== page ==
Since I have been a faculty member at New England College since I came here directly out of graduate school (Syracuse University, 1966-1969) in 1969, I take great pleasure in welcoming you to our Office of Academic Affairs and in introducing myself to you.
I never would have believed that my tenure at New England College would have lasted so many years, but I am very glad that it has for I have truly loved teaching and working with student, faculty, and staff colleagues at this academy of higher learning. As a graduate student I loved hanging out at the library and doing research. When I came to New England College, I fell in love with teaching. Actually, when I was 18 and a freshman in college (1958), I fell in love with both 18-year-olds and college, and I had to figure out a way of remaining a student in college forever. Some wishes and dreams do come true.
In my career here, I’ve taught a wide variety of literature and general education courses, including modern American poetry, Shakespeare, African-American literature, Native American literature, language and grammar, Henry James, Faulkner, Conrad, the Romantics, poetry workshops, and many other courses in both American and English literature. I’ve also been very involved in college governance, mostly serving on the Curriculum Committee and the Faculty Development Committee, but also on many search committees and many ad hoc committees dealing with vital college issues. From 1977 to 1979, I served as Director of the British Campus in Arundel, Sussex. Back in 1971-72, I edited the first two issues of The Henniker Review, which still exists as a student review.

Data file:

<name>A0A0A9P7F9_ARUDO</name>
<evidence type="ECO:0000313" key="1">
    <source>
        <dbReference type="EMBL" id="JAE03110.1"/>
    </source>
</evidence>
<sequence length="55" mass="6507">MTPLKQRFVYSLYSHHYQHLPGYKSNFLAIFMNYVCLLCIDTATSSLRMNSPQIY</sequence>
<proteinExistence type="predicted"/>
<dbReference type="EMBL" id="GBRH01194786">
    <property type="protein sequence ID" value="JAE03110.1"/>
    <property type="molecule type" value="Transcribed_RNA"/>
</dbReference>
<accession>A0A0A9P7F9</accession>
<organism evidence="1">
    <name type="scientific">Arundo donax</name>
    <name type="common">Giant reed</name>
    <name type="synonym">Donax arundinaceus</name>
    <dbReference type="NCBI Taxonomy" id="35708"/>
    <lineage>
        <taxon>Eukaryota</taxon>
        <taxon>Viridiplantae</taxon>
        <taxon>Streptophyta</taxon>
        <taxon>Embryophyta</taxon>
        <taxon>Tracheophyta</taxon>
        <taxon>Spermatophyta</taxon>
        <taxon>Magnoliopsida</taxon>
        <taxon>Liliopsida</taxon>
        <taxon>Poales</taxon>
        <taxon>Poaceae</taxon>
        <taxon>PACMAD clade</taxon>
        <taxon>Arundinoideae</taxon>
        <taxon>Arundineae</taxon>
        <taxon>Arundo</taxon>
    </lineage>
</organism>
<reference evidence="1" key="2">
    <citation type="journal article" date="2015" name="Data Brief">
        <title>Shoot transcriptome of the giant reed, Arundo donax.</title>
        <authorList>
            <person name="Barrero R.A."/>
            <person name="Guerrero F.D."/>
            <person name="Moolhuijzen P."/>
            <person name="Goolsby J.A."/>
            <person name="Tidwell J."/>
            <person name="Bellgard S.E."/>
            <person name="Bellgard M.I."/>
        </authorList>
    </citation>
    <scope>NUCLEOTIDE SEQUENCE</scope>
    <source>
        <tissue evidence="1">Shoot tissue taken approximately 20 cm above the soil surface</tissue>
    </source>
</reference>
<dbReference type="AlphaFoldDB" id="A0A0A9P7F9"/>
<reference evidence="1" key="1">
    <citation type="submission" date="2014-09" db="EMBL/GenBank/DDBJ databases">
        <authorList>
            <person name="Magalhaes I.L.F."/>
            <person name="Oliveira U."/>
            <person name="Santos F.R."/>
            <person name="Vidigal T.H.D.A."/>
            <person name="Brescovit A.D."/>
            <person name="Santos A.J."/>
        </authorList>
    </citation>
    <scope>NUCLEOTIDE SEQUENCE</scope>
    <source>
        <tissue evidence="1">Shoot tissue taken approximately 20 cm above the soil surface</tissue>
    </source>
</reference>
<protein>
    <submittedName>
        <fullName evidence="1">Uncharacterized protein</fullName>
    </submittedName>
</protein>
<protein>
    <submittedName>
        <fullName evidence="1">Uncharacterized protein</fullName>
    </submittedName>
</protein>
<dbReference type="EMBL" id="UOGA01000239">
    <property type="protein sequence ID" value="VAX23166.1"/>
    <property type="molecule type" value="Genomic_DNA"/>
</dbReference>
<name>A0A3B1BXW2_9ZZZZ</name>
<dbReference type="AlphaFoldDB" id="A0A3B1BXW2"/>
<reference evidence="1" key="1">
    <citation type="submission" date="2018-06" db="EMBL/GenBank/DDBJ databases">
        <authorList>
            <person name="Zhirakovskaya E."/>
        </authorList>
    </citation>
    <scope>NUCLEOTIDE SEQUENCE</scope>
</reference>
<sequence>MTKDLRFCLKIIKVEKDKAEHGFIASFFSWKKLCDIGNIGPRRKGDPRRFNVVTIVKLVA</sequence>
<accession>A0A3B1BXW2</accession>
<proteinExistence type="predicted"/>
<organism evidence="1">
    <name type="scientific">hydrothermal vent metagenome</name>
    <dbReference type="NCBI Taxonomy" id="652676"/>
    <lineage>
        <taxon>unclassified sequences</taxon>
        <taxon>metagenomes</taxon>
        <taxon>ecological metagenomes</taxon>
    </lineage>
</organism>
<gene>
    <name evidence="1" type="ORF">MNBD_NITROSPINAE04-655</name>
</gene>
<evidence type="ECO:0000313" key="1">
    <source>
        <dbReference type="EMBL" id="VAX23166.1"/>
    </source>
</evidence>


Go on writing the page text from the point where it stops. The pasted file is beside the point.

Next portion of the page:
Besides loving to read, to teach, and to write (I belong to a group called The Stone Bridge Poetry Project, last year I wrote a play adaptation of Sherwood Anderson’s great novel Winesburg, Ohio, which was produced in our Open Door Theatre, and this year I’m dramaturge for the Open Door production of Much Ado about Nothing), I love traveling—a particular form of traveling.
I’d always been interested in motorcycles, but it wasn’t until I came here to teach that I encountered bikers—who were colleagues on the faculty and also students. So, throughout the 70s and 80s I did a couple of major trips and a lot of local riding (northern New England’s a good place for that). But here’s the thing: for my 50th birthday (1990), I bought myself a Harley and with a colleague biker did a 20,000-mile tour of every state and province on or west of the Continental Divide, including Alaska—camping out all the way. Since then, I’ve done three additional western trips and umpteen trips down south. This may sound like an odd thing for an English professor to do but, truthfully, all this traveling and camping has actually enhanced my teaching, and my teaching and reading have enhanced my travels.
As we say at the college and on the road, “It’s not the destination; it’s the journey.”
Don Melander spent his recent sabbatical writing seven plays. In the spring of 2006, he and theatre professor Glenn Stuart, worked on a collaborative project to transform Dylan Thomas’ novel, Under Milkwood, into a play. As the dramaturgist, Melander spent the spring writing the script for a first reading in June and attended each of the rehearsals prior to the July performance schedule. His next collaborative project with the Theatre Department was a sequel to Shakespeare’s Much Ado About Nothing, and again served as the dramaturgist. Professor Melander is a frequent contributor to a variety of literary publications and was a founding member of the Stone Bridge Poetry Project.